‘The difference between foolishness and wisdom is time and the prevailing norms. In real terms, human beings are unable to distinguish between wisdom and foolishness.This helps to show us that there are many ways to kill a cat’ Ancient African Wisdom for the Current and Future global Solutions. Jabulani—August 2008

This seems to be a strange title for a comment on a Journal issue dealing with base metals.

I should explain that the English phrase quoted was frequently used by me more than two decades ago when I was heading a project contracting company and involved in critical path planning, PERT diagrams and risk analysis. It referred to the successful completion of a challenging activity, such as a research and development (R&D) project or a plant construction contract, (CAT).

Mintek 75th Anniversary Issue

From the Good Earth: Lessons from the Past, Inspirations for the Future. Michael Abelman

This issue is devoted to a selection of eight papers from Mintek to represent a cross-section of the contribution to Mineral Research and Development to celebrate their 75th anniversary. They are all eminently note-worthy and the one most relevant to my interests is the paper on Resin–in-Pulp which endorses my predictions a few months ago that this technology is likely to take off internationally in the near future.

Sulfuric Acid

Plaisir d’amour ne dure qu’un moment; chagrin d’amour duré toute la vie. Classic French Ballad

The papers in this issue focus on sulfuric acid. Sulfuric acid has become an integral part of the mining industry and today there are more sulfuric acid plants operated in the mining industry than in the chemical industry in South Africa. This revolution took place in the 1950s with the advent of the uranium extraction and recovery process. The first plant in the mining industry was, I believe, at Zincor, the raw material being derived from the roasting of sphalerite, the sulfide of zinc. Most of the large uranium plants had their own sulfuric acid plants using pyrite as the source of sulfur.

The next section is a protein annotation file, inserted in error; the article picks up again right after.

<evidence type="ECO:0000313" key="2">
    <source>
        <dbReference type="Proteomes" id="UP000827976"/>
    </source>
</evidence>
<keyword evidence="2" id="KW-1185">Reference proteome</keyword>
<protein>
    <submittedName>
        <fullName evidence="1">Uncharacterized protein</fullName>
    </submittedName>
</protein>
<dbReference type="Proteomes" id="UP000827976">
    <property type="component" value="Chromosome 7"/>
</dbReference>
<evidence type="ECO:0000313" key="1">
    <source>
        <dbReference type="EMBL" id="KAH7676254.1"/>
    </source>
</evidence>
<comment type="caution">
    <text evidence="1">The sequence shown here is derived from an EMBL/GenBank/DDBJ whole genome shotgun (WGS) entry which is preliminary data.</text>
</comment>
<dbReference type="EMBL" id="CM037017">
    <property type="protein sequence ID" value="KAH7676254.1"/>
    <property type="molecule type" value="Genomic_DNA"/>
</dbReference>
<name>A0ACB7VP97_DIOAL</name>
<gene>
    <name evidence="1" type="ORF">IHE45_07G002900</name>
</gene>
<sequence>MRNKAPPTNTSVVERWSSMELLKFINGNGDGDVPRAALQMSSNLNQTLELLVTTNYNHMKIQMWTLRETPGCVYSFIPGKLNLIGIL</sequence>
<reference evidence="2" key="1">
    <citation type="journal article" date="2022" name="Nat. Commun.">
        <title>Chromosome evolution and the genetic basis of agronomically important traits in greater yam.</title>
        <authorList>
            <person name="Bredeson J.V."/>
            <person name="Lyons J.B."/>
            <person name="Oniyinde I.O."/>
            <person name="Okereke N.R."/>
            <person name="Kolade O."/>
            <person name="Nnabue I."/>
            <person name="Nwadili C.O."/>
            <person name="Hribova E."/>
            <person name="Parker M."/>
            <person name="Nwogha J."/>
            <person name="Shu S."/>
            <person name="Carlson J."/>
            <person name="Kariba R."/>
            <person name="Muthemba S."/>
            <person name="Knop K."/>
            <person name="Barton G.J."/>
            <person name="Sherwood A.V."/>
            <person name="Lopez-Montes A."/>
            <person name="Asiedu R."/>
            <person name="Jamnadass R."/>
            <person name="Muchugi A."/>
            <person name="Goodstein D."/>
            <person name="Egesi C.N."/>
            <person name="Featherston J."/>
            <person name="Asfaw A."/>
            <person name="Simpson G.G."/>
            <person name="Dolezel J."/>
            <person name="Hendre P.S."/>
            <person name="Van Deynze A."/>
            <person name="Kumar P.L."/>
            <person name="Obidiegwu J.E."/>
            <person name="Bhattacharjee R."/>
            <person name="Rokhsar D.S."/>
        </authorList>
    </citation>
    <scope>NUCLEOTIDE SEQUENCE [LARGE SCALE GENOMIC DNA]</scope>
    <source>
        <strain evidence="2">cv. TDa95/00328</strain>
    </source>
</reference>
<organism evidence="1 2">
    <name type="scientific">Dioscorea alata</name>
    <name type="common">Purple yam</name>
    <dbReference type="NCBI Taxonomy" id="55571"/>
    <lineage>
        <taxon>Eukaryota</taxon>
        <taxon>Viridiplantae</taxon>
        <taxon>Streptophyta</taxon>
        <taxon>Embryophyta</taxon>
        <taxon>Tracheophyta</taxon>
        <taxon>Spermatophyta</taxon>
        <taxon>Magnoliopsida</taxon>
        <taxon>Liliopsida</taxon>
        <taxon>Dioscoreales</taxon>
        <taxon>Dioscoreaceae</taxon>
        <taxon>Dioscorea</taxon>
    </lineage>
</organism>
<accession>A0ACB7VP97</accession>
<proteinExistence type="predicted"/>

From Commonwealth To Cosmopolitan

It is in our national interest to participate in international scientific activities when one considers the relatively low level of spending on research and development in the country. Participation in the international arena facilitates access to the knowledge and information it needs to succeed in the global economy. National Research Foundation

This issue contains a thought provoking collection of excellent contributions from foreign countries. I could indulge in reminiscing on the last century origins of the flotation froth measurements and in the first computer controlled haulage system open pit mine in South Africa. I refrain from this old man’s privilege, to rather follow the excellent suggestion of the Publication Committee to explore whether the cosmopolitan character of this issue is a signal of increasingly foreign interest and influence in future years. It so happened that this issue coincided with a number of news items indicating an increasing activity having widespread impact, both nationally and internationally. I have selected these as a grab sample corresponding to topics attracting such foreign contributors.